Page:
The Paris Review, that mighty “little” literary magazine, is celebrating its fiftieth anniversary with an anthology every bit as mammoth and marvelous as its endless title suggests. Founded by Peter Matthiessen, Harold L. Humes, Donald Hall, William Pene du Bois, and George Plimpton, who remains at the helm, the Paris Review has published an extraordinary group of seminal fiction writers, poets, and essayists and some of the best writer interviews extant, irresistible conversations (Truman Capote responds to a simple question thusly: “Good Lord! I’m afraid you’ve let yourself in for quite a saga. The answer is a snake’s nest of no’s and a few yesses”) excerpted throughout this dynamic compendium showcasing more than 100 writers past and present. A shattering short story by Lorrie Moore kicks off the “Heartbreak” section, while Zelda Fitzgerald is first up in the “Madness” category. Rick Moody offers a painfully graphic variation on “Sex,” and Jonathan Lethem writes of a Tourette’s sufferer in “Outsiders.” Elsewhere the entranced reader will find Faulkner, Auden, Elkin, Cheever, Komunyakaa, Boyle, Erdrich, Munro, and Clifton.

Nine Stories

The war hangs over these wry stories of loss and occasionally unsuppressed rage. Salinger’s children are fragile, odd, hypersmart, whereas his grownups (even the materially content) seem beaten down by circumstances–some neurasthenic, others (often female) deeply unsympathetic. The greatest piece in this disturbing book may be “The Laughing Man,” which starts out as a man’s recollection of the pleasures of storytelling and ends with the intersection between adult need and childish innocence. The narrator remembers how, at nine, he and his fellow Comanches would be picked up each afternoon by the Chief–a Staten Island law student paid to keep them busy. At the end of each day, the Chief winds them down with the saga of a hideously deformed, gentle, world-class criminal. With his stalwart companions, which include “a glib timber wolf” and “a lovable dwarf,” the Laughing Man regularly crosses the Paris-China border in order to avoid capture by “the internationally famous detective” Marcel Dufarge and his daughter, “an exquisite girl, though something of a transvestite.” The masked hero’s luck comes to an end on the same day that things go awry between the Chief and his girlfriend, hardly a coincidence. “A few minutes later, when I stepped out of the Chief’s bus, the first thing I chanced to see was a piece of red tissue paper flapping in the wind against the base of a lamppost. It looked like someone’s poppy-petal mask. I arrived home with my teeth chattering uncontrollably and was told to go straight to bed.”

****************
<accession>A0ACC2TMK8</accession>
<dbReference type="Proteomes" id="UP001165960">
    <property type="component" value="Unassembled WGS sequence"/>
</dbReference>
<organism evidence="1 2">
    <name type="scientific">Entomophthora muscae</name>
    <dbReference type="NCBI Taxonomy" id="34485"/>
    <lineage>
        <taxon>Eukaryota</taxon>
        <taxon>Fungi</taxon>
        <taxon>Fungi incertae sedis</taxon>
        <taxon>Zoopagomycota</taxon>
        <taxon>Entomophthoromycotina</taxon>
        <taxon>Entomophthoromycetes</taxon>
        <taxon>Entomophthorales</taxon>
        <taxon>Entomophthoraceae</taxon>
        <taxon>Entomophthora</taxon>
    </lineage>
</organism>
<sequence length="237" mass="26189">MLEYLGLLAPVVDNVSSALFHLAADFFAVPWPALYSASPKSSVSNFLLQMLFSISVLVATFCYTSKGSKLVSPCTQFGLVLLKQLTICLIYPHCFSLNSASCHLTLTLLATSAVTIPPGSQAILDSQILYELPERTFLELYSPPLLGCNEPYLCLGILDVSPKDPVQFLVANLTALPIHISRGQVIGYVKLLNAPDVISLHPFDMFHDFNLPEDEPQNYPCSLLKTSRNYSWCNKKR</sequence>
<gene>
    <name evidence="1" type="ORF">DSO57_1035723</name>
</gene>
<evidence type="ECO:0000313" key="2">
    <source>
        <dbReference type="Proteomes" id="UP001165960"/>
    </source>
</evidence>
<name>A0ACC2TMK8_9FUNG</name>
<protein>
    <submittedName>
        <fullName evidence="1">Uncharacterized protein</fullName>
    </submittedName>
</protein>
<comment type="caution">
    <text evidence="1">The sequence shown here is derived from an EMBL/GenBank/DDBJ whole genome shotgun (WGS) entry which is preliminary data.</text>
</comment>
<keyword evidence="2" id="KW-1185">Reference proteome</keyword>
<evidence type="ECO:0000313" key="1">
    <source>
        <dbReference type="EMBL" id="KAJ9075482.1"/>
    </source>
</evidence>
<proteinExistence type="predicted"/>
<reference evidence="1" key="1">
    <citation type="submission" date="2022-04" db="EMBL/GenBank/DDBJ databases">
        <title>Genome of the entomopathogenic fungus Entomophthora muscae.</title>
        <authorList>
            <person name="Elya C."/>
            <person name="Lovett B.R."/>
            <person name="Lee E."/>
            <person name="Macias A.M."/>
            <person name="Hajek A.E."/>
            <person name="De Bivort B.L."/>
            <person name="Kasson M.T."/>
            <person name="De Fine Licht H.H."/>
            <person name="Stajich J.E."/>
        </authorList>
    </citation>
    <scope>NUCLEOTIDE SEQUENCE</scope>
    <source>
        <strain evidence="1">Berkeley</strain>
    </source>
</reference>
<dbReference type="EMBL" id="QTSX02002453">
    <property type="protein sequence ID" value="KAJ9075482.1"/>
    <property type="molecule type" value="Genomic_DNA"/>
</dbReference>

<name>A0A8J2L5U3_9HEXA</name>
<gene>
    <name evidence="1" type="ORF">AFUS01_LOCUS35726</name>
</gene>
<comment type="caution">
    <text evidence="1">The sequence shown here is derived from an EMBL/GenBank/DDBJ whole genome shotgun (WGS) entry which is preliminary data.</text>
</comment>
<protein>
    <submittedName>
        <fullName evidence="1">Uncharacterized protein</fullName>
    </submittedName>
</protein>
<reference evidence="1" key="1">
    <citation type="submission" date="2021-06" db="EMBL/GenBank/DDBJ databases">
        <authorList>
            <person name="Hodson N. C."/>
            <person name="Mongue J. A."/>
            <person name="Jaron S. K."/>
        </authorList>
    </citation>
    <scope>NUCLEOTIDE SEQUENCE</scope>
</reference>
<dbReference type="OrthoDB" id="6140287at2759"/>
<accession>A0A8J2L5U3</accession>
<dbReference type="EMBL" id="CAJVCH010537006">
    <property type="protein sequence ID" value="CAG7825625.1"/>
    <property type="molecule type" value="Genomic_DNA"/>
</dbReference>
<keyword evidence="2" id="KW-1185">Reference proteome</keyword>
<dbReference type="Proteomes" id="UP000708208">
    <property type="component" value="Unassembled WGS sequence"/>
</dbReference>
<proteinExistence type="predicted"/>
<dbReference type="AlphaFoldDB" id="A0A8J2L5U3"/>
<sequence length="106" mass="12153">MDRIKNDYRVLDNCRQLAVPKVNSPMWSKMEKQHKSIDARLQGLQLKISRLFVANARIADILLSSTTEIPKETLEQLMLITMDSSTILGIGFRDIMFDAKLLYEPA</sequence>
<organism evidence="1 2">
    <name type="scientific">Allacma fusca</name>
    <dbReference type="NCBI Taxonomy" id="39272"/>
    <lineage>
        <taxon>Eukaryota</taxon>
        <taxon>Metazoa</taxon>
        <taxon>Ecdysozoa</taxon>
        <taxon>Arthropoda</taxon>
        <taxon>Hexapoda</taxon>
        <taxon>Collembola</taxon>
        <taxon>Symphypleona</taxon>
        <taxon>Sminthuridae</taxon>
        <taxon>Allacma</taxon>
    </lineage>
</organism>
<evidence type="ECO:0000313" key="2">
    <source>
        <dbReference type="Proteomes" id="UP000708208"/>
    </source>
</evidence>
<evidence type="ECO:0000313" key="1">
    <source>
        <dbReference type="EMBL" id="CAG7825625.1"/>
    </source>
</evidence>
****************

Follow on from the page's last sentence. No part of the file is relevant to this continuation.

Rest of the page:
As for what I want to be reading…check out my Amazon wish list for books (and more) in my near future.

The Echo Chamber

DoOneThingTodayThe other night I couldn’t sleep.  While this isn’t an uncommon occurrence, it was bothersome: something big was on my mind, something amorphous and seductive.  Call it meta-curiosity, but I got out of bed, threw on some clothes, unpacked my laptop, and sat waiting.

I’d read Seth Godin‘s compilation of What Matters Now (if you haven’t downloaded this free inspirational ebook, go and do so, then come back) earlier in the afternoon, picking it out of the mess of my Twitter feed.  I went through at a high-level, looking through the eighty-something pages of ideas for 2010.  And on first read, I thought to myself “Self, why aren’t you putting something like this together?  This is what you do best – what’s different about you?  Why haven’t you done this?  Why haven’t you written your manifesto?  GET TO IT!”